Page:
There is a common complaint about the West Wing and there is a reason it is common, because it is immediately evident – and that's the heavy liberal leaning of the show. Glancing at the message board for the show it is hard not to see the many, many comments either attacking it or defending it for this quality. Speaking as someone quite liberal, I have to say that the politics of the show didn't bother me at all – which is perhaps part of me agreeing with a lot of it but also part of me recognising that good drama is good drama regardless of what the writers believe. However, what my memory of the show had shielded from me was just how heavy handed it can be at times. The politics are not written around, they are delivered practically to camera as a lecture – all the time while the music and the soft cinematography assists in presenting it in a rather smug manner. I was surprised by just how clumsy it felt at times; there isn't always much intelligence behind it and there often isn't debate or clever presentation, it just clunks across the screen and it does it at least once in every single episode.

This hurt this first season for me because I remember it smarter and better than that but obviously I remember incorrectly. The silver lining of these very cloying smug moments is that it does rather concentrate it into these specific moments and the rest feels less smug as a result. This means we can have what I remember the show being good at – fast moving plots, snappy dialogue, humor and high energy. These qualities make the show work and they are complimented by some great camera work which matches the pace of the dialogue by moving so well around the corridors and offices; at one point in one episode I rewound to watch a tracking shot again just because of how technically impressive it was. The cast are a part of this energy too and they deal well with the wit and the dialogue even if none of them can do much with the sentimental mush they frequently get handed – most of them adopting either "steely determination" or "doe-eyed admiration" poses during them. When they have the material they can just about sell it as reality but otherwise it must be said they succumb to the mush.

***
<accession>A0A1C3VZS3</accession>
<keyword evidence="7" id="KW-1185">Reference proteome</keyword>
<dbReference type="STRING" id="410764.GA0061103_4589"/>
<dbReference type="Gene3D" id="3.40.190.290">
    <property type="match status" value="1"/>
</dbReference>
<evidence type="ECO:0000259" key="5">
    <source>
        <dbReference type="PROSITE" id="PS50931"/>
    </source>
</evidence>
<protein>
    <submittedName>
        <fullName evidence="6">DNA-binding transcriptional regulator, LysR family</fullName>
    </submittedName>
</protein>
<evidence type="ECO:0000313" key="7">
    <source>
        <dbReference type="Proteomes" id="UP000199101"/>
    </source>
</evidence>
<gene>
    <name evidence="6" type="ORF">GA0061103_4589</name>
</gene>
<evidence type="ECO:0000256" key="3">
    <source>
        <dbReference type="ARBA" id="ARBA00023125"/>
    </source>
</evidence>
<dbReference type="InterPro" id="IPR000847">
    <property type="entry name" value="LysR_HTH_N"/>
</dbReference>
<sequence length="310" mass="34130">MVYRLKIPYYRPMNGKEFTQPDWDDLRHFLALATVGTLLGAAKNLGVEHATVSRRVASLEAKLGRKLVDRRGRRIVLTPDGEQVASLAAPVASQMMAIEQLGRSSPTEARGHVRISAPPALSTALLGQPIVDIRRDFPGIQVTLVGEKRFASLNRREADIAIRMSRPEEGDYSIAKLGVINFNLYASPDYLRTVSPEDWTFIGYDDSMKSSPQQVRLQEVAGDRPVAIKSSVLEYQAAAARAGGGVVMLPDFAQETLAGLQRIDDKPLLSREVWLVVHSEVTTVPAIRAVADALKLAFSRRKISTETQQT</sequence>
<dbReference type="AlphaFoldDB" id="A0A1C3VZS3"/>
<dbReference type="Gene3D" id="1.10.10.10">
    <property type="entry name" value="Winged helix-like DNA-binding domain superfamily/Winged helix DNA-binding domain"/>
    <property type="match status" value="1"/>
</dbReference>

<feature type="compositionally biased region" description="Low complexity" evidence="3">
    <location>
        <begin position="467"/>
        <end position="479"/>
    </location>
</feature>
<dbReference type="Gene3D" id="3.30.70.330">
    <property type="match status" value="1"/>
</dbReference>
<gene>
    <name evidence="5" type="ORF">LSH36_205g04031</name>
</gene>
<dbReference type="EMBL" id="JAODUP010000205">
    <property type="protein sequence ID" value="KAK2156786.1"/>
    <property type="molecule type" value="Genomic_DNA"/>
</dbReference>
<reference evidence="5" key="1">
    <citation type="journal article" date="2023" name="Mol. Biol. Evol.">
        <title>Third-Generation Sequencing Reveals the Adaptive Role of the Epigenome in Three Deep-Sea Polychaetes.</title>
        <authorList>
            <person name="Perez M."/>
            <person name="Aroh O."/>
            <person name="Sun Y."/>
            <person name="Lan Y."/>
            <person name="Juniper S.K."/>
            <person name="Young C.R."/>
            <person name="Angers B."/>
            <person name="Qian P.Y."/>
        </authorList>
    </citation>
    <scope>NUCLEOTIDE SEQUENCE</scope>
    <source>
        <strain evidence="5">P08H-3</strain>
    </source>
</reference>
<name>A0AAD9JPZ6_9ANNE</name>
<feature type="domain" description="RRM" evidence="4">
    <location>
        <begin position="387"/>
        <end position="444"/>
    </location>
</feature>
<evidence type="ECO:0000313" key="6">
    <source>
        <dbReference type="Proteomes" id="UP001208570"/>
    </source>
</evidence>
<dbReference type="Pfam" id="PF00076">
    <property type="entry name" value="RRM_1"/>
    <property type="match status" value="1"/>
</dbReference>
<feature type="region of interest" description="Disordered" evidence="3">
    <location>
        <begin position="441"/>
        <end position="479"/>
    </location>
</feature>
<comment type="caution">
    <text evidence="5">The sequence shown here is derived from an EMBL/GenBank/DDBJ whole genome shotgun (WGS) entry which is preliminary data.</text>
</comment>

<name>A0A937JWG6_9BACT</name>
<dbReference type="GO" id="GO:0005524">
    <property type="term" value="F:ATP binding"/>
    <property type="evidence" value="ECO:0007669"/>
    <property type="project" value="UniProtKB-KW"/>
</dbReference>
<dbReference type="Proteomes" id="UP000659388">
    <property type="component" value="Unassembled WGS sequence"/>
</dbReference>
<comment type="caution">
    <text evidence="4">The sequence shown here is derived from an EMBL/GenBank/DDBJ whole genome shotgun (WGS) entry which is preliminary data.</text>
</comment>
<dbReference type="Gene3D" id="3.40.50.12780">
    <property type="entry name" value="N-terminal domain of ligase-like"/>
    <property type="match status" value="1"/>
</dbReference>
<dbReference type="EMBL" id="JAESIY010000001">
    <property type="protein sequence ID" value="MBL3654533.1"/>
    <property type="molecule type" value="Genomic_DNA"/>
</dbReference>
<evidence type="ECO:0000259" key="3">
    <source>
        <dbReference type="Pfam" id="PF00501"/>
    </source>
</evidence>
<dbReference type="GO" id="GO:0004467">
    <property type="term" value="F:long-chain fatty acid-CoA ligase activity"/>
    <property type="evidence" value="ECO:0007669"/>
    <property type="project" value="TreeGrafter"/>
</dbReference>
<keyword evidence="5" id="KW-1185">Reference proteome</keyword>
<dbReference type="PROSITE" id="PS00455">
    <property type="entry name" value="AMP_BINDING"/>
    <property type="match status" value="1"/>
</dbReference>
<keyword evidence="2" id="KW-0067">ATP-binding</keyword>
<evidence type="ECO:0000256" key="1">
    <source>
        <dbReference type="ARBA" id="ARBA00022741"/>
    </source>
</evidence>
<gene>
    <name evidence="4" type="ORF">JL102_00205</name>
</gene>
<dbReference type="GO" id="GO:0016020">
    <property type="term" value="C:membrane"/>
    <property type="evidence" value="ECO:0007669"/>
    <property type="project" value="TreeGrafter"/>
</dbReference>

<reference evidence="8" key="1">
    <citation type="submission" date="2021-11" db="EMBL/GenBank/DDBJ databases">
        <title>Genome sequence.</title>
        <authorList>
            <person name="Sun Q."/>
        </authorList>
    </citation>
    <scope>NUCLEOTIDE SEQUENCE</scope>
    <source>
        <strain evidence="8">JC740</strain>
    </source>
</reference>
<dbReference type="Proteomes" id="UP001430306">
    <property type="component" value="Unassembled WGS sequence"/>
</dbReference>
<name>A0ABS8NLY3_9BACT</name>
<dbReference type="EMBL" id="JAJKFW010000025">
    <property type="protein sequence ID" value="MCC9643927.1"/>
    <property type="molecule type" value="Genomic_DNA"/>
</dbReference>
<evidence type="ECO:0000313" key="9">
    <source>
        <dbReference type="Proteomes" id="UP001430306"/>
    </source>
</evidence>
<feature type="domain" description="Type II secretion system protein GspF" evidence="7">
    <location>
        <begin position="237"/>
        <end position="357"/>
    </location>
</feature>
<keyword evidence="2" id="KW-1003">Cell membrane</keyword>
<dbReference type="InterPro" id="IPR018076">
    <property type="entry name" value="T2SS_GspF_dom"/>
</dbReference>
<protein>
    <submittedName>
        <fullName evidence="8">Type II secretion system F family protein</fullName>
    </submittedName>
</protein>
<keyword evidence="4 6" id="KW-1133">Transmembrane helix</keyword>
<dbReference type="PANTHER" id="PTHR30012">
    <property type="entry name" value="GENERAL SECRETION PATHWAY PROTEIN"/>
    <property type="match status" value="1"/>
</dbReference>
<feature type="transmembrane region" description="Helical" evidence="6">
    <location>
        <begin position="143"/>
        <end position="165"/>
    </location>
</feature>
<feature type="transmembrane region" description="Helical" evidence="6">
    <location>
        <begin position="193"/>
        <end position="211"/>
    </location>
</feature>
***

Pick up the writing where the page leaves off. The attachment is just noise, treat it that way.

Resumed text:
The first season of this show has potential and I will return for the second on the basis of this, but it is hard to be blind to the weaknesses here. The liberal politics are fine for me, but it is their smug delivery without intelligence or context that is the issue. The pace, energy, wit and flow of the season all help but none of it can totally overcome these moments, which is a shame. Hopefully the next seasons sees more conflict in ideas, more complexity, more intelligence and less smug self-satisfaction in the writing.